Today’s trendy hair accessories can be homemade for a fraction of salon and department store prices. Channel your inner domestic goddess and create one-of-a-kind hair candy with beads, feathers and artificial flowers found in craft stores. [The Bust DIY Guide to Life has some good tips in there for this as well.]
9. Less is More
There’s no need to wear your entire cosmetics collection every day of the week. Consider giving your wallet a break by opting for the basics during mellow workdays or lazy weekends. For tips on how to pull off the “au natural” look, refer to Real Simple’s step-by-step instructions.
The International Museum of Women has one of the most inspiring exhibits I’ve ever experienced, and it’s changing and growing all the time.
Called Curating Change, this series of features by Guest Curators on the global issues that matter most to them. The curators are women I personally haven’t heard of but who everyone certainly should know about.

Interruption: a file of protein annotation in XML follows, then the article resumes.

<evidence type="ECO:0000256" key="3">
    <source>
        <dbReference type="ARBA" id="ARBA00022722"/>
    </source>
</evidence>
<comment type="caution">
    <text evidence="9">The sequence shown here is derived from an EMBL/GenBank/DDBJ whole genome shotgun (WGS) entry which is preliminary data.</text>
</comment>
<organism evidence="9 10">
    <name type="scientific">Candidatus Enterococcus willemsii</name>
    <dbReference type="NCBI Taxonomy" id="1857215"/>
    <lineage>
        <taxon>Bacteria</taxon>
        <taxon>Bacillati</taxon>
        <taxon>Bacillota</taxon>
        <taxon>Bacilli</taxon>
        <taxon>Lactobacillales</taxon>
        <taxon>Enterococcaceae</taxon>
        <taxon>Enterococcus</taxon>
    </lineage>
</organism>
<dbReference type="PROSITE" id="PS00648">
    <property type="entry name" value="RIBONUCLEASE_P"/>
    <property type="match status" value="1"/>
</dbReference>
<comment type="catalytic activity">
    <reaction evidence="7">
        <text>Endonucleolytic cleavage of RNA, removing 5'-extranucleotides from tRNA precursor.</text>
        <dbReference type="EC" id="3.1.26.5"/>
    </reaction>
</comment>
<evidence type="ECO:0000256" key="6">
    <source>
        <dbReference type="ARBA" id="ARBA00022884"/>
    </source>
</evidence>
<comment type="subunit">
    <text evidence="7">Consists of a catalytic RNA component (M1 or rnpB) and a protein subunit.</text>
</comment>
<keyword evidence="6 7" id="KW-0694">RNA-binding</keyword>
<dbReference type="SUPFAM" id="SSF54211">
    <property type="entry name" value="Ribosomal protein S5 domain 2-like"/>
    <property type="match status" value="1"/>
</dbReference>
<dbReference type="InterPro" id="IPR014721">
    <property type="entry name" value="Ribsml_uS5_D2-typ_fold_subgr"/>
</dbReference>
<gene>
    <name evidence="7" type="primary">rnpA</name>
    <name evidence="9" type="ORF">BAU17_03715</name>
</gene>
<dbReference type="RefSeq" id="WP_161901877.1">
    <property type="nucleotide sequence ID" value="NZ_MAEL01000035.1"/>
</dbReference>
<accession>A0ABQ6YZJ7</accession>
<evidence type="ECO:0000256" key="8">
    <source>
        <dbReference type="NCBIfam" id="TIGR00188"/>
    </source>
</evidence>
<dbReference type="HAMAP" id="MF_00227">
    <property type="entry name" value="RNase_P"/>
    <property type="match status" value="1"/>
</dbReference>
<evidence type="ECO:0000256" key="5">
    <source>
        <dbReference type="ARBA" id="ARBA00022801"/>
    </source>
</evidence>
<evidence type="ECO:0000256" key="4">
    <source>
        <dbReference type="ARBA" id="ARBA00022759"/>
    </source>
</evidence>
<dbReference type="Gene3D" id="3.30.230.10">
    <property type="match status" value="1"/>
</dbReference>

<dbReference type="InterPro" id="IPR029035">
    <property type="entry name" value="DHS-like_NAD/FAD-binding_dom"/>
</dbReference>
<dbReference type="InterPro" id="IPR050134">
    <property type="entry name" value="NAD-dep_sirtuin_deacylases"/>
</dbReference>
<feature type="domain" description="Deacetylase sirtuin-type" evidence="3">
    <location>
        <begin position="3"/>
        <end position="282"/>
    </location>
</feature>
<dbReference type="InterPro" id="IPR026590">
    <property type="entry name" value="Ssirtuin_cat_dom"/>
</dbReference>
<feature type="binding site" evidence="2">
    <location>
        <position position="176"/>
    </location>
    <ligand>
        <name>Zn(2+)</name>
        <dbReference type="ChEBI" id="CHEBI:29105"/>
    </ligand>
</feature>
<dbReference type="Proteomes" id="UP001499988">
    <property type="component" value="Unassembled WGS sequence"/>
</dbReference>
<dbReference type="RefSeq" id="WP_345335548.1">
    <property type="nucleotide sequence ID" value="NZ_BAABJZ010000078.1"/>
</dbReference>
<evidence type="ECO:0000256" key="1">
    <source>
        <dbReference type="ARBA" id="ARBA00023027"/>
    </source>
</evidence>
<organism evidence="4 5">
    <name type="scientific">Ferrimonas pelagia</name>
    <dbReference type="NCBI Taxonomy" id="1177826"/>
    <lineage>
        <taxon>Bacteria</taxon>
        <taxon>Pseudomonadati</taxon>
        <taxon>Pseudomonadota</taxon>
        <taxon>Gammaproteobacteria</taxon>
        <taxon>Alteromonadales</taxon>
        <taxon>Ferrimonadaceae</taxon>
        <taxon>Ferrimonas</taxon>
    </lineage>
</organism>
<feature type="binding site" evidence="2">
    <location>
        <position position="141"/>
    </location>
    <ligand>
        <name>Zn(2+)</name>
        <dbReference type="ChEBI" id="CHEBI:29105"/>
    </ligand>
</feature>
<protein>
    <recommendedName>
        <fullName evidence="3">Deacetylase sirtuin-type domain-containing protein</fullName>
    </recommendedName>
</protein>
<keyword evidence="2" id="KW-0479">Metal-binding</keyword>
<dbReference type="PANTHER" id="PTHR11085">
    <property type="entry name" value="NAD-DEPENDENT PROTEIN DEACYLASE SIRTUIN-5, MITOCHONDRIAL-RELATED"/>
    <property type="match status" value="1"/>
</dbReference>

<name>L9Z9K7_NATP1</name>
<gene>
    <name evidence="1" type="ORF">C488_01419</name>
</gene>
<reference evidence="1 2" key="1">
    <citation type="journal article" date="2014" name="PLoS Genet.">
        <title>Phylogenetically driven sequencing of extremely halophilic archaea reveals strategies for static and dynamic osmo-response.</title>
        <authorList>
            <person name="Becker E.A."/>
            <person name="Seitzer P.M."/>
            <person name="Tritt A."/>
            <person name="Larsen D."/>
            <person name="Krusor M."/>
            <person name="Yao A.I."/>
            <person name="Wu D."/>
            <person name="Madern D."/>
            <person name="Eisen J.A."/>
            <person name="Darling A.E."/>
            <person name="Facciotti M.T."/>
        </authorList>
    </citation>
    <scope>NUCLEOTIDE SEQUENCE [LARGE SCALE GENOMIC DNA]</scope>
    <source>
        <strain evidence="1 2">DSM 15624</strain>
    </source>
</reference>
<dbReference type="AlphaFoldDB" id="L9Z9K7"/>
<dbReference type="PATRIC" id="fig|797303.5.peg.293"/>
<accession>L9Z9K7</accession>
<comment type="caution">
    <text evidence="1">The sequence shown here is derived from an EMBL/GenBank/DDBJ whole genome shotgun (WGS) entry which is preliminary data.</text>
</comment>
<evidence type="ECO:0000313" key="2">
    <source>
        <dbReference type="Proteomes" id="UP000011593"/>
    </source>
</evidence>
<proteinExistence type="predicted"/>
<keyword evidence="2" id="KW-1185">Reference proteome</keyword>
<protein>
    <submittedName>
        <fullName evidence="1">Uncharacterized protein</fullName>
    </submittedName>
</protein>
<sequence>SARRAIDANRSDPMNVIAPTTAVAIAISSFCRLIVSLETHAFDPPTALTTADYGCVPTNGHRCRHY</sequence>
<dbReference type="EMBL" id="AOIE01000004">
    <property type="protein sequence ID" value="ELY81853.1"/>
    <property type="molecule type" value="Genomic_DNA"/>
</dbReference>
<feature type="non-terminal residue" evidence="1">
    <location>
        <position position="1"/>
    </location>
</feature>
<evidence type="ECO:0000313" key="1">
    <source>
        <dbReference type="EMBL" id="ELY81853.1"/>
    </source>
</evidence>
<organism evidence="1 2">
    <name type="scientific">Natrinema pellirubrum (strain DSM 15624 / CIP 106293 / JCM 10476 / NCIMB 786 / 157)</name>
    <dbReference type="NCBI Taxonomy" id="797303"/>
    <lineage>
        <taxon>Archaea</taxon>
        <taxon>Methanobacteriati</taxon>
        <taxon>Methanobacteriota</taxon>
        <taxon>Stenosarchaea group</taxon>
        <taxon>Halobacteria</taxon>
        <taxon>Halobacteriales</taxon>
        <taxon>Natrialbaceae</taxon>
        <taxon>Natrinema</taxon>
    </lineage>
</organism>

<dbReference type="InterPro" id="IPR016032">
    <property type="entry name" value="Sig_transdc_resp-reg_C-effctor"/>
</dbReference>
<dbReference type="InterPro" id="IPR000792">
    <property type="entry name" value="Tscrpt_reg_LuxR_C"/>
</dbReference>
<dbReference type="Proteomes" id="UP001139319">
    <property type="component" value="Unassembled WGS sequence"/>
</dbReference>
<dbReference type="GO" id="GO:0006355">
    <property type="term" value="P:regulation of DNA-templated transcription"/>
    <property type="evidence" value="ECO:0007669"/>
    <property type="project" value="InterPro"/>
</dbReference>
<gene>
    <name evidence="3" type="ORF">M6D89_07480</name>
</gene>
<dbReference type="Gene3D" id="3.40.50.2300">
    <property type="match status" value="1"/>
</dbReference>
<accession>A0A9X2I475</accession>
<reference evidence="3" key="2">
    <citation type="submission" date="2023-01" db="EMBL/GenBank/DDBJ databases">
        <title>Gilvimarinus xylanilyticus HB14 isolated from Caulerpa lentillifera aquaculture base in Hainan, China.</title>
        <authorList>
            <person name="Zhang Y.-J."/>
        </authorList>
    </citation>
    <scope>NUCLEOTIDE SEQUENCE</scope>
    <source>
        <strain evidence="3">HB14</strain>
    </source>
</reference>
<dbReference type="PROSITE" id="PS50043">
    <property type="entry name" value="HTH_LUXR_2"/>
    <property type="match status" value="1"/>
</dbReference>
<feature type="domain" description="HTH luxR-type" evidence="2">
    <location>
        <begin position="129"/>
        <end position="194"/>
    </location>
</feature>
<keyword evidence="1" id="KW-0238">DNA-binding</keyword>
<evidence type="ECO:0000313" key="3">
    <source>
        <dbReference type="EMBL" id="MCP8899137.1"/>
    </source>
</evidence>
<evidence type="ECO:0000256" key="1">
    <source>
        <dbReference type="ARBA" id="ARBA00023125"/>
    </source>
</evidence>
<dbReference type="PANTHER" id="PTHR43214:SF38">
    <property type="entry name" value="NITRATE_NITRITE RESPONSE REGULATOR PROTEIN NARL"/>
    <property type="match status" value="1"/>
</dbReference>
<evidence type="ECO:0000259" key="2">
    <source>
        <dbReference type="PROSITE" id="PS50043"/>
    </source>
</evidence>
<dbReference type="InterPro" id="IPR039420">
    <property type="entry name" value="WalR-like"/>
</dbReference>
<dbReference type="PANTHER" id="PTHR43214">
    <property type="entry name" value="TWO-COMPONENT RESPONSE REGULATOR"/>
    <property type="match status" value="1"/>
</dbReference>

Women like Abigail Disney, the executive director of the PBS series, “Women, War and Peace”; Hafsat Abiola is a human rights and democracy advocate from Nigeria and the founder of the Kudirat Initiative for Democracy, an organization dedicated to promoting democracy in Nigeria. Jennifer Siebel Newsom an activist, filmmaker, and former first lady of San Francisco. Her documentary Miss Representation exposes how mainstream media contributes to the under-representation of women in positions of influence.
There are five collections at the moment, representing the curator’s selections on justice, representation, connectedness, equlaity and women, war and peace.
These are some strong, smart women. Their selections are staggering. This image is taken in Bosnia in 2005 and is part of the collections from Abigail Disney called Ordinary Lives. Heartbreaking and conciousness raising.